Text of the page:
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Amazon’s Alexa is now at home in new subdivisions, hotels

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Amazon is working with homebuilders and hoteliers to make its smart speaker and artificial-intelligence system a part of everyday life for new customers. The company has put its engineers to work behind the scenes to make implementation easier, seeing wide market opportunities.

The Maple Valley home that Arnold and Armida Rosales bought came with four bedrooms, three bathrooms, several walk-in closets and Amazon’s Alexa.

The couple were familiar with Apple’s Siri but had never used Amazon’s voice-activated software until they moved into a newly built home that came with it. “We really hadn’t thought about technology in the house,” Arnold Rosales said.

They were pleasantly surprised. The Rosaleses now use Alexa to toggle lights and door locks, and to play music. Their younger son uses the devices to call up and listen to short stories.

“My children love it,” Arnold Rosales said.

The emerging market for smart speakers, and the voice-activated software that makes them tick, is among the most fiercely contested battlegrounds in consumer technology today.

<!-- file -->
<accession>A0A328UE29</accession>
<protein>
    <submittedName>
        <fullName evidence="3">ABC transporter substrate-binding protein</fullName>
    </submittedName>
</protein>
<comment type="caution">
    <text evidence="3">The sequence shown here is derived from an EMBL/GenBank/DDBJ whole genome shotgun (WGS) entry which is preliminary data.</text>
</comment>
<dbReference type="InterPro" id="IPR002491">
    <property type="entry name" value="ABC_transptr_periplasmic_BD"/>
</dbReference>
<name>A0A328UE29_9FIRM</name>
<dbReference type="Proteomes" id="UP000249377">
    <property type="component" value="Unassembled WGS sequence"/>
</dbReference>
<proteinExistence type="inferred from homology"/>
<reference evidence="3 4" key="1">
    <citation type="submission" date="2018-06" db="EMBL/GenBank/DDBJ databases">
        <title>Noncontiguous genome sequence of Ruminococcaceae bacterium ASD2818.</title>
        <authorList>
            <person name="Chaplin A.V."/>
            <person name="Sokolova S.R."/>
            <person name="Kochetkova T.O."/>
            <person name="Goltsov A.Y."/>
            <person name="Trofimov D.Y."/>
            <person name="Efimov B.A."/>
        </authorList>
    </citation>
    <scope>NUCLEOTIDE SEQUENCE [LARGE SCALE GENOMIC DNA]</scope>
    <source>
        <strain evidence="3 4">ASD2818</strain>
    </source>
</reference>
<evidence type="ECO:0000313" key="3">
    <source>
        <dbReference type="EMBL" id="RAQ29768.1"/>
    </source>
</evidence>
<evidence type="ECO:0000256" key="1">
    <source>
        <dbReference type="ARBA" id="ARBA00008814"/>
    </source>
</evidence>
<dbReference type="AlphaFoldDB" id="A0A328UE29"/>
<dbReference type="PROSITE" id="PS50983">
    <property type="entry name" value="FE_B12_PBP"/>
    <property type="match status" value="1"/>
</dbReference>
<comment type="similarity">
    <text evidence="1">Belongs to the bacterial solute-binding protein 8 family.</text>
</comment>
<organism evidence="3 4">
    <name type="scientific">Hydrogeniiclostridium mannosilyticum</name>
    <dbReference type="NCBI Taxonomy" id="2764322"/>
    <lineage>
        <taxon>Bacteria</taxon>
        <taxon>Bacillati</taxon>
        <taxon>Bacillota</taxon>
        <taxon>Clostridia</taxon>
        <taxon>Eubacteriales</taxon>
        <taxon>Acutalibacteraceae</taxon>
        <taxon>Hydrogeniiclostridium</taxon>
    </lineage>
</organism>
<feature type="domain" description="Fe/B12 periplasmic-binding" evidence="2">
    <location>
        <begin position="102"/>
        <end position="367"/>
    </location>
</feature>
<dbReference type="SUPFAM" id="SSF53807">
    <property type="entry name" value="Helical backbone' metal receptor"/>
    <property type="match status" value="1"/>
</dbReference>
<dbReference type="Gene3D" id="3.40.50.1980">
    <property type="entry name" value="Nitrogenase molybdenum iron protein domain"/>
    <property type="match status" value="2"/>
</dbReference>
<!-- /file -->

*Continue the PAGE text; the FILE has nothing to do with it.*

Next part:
Amazon introduced Alexa in its Echo devices, the cylindrical pairing of speaker and powerful microphone array that first went on sale in 2014. The device was a surprise hit, helping to popularize voice-controlled software in the home.

Deep-pocketed technology giants are trying to chip away at Amazon’s lead, with some success. Google’s Home speaker outsold the Echo lineup during the first three months of 2018, according to Canalys, a researcher, marking the first quarter in which another company sold more smart speaker units than Amazon.

Amazon is trying to hold its advantage in the long term with a hiring spree targeting software engineers, speech and data scientists to build Alexa’s conversation skills. The company this week was seeking about 1,500 workers for its Alexa team.

The Seattle company is also using a playbook that makers of emerging technology — from operating systems to video-game consoles — have relied on to cement their product as the default option: building sales, developer and customer-support teams charged with finding new uses for Alexa, and extending its utility into specific lines of business.

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Article Credit: The Seattle Times

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